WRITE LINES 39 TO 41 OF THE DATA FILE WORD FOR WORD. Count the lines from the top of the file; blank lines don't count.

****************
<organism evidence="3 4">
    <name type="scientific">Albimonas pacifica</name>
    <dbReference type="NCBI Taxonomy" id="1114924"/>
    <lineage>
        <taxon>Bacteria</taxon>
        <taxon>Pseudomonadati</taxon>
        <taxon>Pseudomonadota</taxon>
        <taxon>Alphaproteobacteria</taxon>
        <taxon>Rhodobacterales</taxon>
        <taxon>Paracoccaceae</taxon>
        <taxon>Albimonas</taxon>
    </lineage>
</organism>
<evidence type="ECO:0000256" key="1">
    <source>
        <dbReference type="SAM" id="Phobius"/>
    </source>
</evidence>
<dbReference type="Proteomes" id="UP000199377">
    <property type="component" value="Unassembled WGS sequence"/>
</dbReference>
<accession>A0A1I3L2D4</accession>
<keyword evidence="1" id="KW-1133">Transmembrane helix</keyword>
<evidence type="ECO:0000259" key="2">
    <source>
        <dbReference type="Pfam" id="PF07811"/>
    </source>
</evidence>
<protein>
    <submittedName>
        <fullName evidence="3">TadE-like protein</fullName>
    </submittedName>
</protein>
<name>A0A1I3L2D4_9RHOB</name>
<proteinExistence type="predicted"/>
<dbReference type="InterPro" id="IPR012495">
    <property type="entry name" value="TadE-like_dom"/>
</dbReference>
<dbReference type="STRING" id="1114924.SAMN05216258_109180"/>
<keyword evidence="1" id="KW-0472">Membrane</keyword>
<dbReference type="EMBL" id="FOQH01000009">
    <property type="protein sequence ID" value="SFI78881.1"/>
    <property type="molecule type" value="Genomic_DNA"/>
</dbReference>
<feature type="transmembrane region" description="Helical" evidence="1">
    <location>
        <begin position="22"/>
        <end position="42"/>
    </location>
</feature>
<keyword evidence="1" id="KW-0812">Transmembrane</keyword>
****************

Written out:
<dbReference type="STRING" id="1114924.SAMN05216258_109180"/>
<keyword evidence="1" id="KW-0472">Membrane</keyword>
<dbReference type="EMBL" id="FOQH01000009">